Museum of Contemporary Art Jacksonville

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Museum of Contemporary Art Jacksonville
Jax FL Museum of Contemp Art01.jpg
Museum of Contemporary Art Jacksonville is located in Central Jacksonville
Museum of Contemporary Art Jacksonville
Location within Central Jacksonville
Museum of Contemporary Art Jacksonville is located in Florida
Museum of Contemporary Art Jacksonville
Museum of Contemporary Art Jacksonville (Florida)
Location333 North Laura Street
Jacksonville, FL 32202
Coordinates30°19′46″N 81°39′31″W / 30.329319°N 81.658649°W / 30.329319; -81.658649
TypeArt museum
DirectorCaitlin Doherty [1]
CuratorYlva Rouse
Public transit accessBus: Riverside Trolly
Monorail: Hemming Plaza Station
Building details
Former namesWestern Union Telegraph Building
General information
Architectural styleArt Deco
OwnerUniversity of North Florida
Design and construction
ArchitectMarsh and Saxelbye
DeveloperWestern Union Telegraph Company

The Museum of Contemporary Art Jacksonville, also known as MOCA Jacksonville, is a contemporary art museum in Jacksonville, Florida, funded and operated as a "cultural institute" of the University of North Florida. One of the largest contemporary art institutions in the Southeastern United States, it presents exhibitions by international, national and regional artists.


MOCA Jacksonville was founded in 1924 as the Jacksonville Fine Arts Society,[2] the first organization in the Jacksonville community devoted to the visual arts. In 1948 the Museum was incorporated as the Jacksonville Art Museum, and in 1978 it became the first institution in Jacksonville to be accredited by the American Alliance of Museums.

In late 1999 the Museum acquired its permanent home, the historic Western Union Telegraph Building on Hemming Plaza, built by The Auchter Company, adjacent to the newly renovated City Hall, and became the Jacksonville Museum of Modern Art (JMOMA). In 2000, a series of preview exhibitions opened in a temporary exhibition space while the building facade was restored to its original Art Deco style. The interior was completely refurbished to house the Museum’s galleries, educational facilities, a theater/auditorium, Museum Shop and Café Nola. Total renovation of the 60,000-square-foot (5,600 m2), six-floor facility was completed in 2003, culminating in a grand re-opening in May of that year.[3]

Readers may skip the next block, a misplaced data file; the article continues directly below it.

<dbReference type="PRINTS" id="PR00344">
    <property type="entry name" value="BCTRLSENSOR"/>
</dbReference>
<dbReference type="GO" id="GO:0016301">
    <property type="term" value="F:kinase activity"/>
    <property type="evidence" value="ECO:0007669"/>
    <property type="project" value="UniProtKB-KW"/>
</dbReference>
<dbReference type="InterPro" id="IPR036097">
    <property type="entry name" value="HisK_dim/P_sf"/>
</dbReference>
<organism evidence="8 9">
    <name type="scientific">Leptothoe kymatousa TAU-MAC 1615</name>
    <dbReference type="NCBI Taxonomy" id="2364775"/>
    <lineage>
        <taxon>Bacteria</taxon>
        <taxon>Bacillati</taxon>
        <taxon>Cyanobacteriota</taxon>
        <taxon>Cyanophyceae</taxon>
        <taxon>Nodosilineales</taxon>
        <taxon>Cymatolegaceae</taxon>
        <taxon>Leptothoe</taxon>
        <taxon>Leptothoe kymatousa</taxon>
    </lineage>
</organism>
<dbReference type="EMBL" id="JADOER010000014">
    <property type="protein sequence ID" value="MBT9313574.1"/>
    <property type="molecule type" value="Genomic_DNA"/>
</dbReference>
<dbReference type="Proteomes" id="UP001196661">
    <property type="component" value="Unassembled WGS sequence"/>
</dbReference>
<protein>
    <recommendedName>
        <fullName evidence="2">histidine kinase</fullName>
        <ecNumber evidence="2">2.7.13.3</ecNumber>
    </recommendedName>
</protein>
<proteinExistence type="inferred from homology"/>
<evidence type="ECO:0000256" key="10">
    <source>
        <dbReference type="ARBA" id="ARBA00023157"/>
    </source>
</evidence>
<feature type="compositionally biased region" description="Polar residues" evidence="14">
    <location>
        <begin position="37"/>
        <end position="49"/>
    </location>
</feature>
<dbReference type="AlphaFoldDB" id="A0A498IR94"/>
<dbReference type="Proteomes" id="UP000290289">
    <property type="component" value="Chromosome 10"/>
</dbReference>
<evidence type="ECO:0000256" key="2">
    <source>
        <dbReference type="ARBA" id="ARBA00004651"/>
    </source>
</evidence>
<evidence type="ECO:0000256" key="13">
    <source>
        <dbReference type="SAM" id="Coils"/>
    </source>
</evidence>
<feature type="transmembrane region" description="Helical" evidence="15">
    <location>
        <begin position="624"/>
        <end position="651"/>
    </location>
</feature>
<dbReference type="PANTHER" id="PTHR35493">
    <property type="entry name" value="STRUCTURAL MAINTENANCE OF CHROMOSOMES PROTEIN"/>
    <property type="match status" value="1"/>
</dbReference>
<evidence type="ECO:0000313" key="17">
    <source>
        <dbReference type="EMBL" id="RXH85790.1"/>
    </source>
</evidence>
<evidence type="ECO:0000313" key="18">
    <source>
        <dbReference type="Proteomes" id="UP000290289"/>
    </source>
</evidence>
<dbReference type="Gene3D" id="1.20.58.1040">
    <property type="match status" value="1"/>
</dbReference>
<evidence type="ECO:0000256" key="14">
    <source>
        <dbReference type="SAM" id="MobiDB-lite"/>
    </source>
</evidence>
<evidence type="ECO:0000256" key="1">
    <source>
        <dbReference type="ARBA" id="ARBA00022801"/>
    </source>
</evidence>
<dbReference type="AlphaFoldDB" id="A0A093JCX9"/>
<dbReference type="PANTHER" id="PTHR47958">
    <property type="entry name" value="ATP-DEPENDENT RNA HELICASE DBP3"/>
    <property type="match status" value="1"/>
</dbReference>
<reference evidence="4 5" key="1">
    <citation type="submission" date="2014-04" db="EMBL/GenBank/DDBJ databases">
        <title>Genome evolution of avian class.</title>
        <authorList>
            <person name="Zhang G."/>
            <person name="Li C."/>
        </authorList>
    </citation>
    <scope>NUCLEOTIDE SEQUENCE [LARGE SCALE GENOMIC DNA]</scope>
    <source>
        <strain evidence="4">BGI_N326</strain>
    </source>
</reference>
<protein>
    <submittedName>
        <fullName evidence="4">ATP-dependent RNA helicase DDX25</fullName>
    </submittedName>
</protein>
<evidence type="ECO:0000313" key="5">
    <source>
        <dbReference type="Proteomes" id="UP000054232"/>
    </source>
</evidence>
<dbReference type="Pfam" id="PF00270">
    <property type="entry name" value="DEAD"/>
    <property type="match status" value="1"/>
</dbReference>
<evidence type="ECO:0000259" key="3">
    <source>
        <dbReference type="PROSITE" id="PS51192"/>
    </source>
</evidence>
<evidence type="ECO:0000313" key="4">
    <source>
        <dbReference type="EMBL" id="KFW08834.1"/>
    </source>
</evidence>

After moving to its downtown location the Museum experienced rapid growth in both membership and the size of the permanent collection. The many substantial additions to the collection increased not only its quality, but also its size to almost 800 pieces. After completing a recent review of the current scope of the Museum’s collection and exhibitions, discussions were held regarding the distinctions between modern and contemporary art, as well as the Museum’s mission and vision for the future. It was decided that in order for the Museum to convey a strong sense of identity and purpose to both the community and other art institutions across the country, its name should change. Therefore, in November 2006, JMOMA became the Museum of Contemporary Art Jacksonville.[4]

The Museum continues to be a cornerstone of Jacksonville’s multibillion-dollar downtown revitalization plan.[5] Its exhibitions and programming bring new visitors to the civic core during the day, at night and on weekends. Educational programming includes children’s literacy initiatives and weekend art making classes as well as regular tours, lectures, films and publications for children and adults.

MOCA Jacksonville is an inviting environment in which to learn about the art of our time. Stroll through the permanent collection galleries and view the works of Hans Hofmann, Joan Mitchell, James Rosenquist, Ed Paschke, and other contemporary masters. MOCA Jacksonville’s changing exhibitions feature the works of many contemporary artists working in a wide assortment of media from painting, sculpture, and video. The third floor hosts exhibitions, which rotate approximately every four months, designed to provide insightful, stimulating and educational experiences.

The University of North Florida acquired the museum in 2009 to act as a cultural resource of the university.[6]

Current exhibitions[edit]

  • Synthesize: Art + Music
  • Project Atrium: Gabriel Dawe, Plexus No. 38
  • Bands of Color: the Use of Line in Contemporary Art
  • Another Side Revealed: Art with a Heart in Healthcare

Upcoming exhibitions[edit]

  • Call & Response: Reinterpreting MOCA Jacksonville’s Permanent Collection
  • Project Atrium: Juan Fontanive
  • UNF Gallery Margaret Ross Tolbert: Lost Springs

Past exhibitions[edit]


  • Project Atrium: Juan Fontanive, Movement 4
  • Call & Response
  • Project Atrium: Gabriel Dawe, Plexus No. 38
  • Synthesize: Art + Music
  • Project Atrium: Lauren Fensterstock